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A Dog Name is Something To Be Chosen Carefully

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A Dog Name is Something To Be Chosen Carefully

By: Tina Spriggs
How important is a dog name? Well let's think about this.

How often do you call your dog? Who will hear your dog's name? Will you be writing to anyone about this dog?

Now that you think about the times you'll use the name, maybe you should put some thought into what that dog name is.

I mean, if you have a Great Dane who weighs 120 lbs, you might not want to call him something like Baby or Tiny. Or you might... it's a personal thing. Personally, Tiny would be hilarious to me.

I can just imagine calling, "Tiny, come here boy!" While a neighbor is watching and for the first time sees this "Tiny." Now that could be an interesting look to receive!

Maybe you have a dog that has a bit of a fiesty side nd you think it's a good idea to call him "Killer." Maybe you weren't thinking about the little old lady that lives by herself next door... waiting for "Killer" to go home so she can get to the grocery store.

Are these extremes? Of course! But, haven't you heard some dog names that just didn't seem... right?

My dogs have some sort of silly names. Actually, my Black Lab, Sadie, had a carefully chosen name. I was pregnant with my first child when we got Sadie. She was six weeks old and clever as they come.

Sadie was very majestic in all her movements and attitudes. So, we decided to look at our baby name book and see what we could come up with to suit her.

Sadie is actually a pet form of Sarah, which means "lady" or "princess" in Hebrew.

It totally fit her and is the best suited dog name I think we could have given her.

Two of her sons, however, were not so fortunate. See, two years ago Sadie had a litter of 7 pups, which we did not intend to keep. We already had four dogs and didn't need any more.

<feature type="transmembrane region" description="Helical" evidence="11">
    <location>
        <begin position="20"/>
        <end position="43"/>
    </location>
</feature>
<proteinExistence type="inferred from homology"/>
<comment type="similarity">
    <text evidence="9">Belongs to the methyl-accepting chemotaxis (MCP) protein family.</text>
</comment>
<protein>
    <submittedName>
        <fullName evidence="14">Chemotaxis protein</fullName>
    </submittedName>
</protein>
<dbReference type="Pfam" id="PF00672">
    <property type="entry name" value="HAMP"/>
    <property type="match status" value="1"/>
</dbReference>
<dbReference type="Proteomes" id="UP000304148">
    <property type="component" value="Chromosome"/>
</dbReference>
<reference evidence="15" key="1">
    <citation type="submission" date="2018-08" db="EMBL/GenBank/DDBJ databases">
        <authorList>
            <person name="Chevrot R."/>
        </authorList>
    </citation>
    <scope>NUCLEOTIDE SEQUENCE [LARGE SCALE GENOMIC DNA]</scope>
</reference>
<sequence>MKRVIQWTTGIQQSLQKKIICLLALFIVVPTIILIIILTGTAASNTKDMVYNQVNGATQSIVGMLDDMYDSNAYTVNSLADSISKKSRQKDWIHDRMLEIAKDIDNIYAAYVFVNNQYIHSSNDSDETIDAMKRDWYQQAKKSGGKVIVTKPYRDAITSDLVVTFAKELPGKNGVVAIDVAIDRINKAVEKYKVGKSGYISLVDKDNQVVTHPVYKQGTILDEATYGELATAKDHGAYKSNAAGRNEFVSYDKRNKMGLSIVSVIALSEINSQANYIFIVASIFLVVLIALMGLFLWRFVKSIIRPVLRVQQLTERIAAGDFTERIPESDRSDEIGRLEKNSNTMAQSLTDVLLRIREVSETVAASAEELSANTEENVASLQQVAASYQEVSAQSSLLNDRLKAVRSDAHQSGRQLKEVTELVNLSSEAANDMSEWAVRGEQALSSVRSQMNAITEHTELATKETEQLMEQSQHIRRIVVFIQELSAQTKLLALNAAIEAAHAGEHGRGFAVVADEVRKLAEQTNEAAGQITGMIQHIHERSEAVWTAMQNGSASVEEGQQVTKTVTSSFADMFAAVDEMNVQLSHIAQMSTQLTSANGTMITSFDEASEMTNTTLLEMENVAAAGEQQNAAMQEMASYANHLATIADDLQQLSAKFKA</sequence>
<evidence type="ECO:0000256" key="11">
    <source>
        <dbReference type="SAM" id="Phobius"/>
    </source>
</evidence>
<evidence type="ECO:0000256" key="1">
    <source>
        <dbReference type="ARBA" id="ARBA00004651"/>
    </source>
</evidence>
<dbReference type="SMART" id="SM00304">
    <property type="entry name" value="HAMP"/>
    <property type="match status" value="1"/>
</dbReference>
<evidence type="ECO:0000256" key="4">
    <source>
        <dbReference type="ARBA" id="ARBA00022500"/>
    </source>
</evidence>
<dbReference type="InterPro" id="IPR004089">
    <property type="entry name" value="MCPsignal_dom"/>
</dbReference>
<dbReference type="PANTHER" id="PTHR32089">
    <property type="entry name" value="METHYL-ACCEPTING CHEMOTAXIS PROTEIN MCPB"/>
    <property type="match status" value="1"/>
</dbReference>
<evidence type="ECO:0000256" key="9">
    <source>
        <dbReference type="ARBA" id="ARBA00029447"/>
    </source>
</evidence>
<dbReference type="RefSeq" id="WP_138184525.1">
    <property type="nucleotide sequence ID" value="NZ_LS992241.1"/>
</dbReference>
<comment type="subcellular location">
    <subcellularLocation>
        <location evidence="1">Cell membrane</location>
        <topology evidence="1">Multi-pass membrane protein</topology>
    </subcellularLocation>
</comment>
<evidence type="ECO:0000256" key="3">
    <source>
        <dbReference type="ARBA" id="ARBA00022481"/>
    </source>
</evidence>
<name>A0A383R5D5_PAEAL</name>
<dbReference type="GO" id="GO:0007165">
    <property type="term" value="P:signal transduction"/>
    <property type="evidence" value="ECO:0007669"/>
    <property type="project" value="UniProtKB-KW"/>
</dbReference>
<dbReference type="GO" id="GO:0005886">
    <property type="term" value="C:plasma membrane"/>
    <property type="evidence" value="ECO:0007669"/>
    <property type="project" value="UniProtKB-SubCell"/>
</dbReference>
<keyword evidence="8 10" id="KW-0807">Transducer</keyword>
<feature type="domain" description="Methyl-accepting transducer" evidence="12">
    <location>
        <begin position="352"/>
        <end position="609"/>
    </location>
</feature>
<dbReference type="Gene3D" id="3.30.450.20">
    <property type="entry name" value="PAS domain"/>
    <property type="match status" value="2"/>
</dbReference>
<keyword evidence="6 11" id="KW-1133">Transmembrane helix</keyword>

We cared for the pups though and watched them grow each day. My husband and I would swap stories about the cute little things they did.

The dogs all looked so much alike that we found it confusing to talk about them without names. Eventually, names started emerging on their own.

For example, there was one brown dog in the mix. (How he got this color and look is a mystery.) So we called him Brownie. Not the cleverest of names, but it helped us identify him.

Next there was Tipper and Bubba, who we ended up keeping. Tipper has a tiny patch of white on the tips of his front paws... hence the name "Tipper."

Bubba, as his name might suggest, is a big brute. He's the biggest and the meanest of the litter.

But, if we knew we were going to keep these guys, we might have gone a different route in choosing a dog name. Bubba doesn't exactly say, "Son of a princess," but his attitude definitely does.

So here are some examples of the different ways a dog name can make a difference.

My advice? Think about all the times you'll use the name. Find out a little about who your dog is before giving him a name. And, think of yourself 10 years older than you are now... will you still like to say that name and think... I chose that?


About the Author

About the Author:

Tina Spriggs is an expert dog lover whose lifelong interest in canines provides the motivation for her site. To learn more about dogs or to find gifts and toys for them visit her site at Dog Gifts and Toys for Dog Lovers.

Copyright 2004. All rights reserved.

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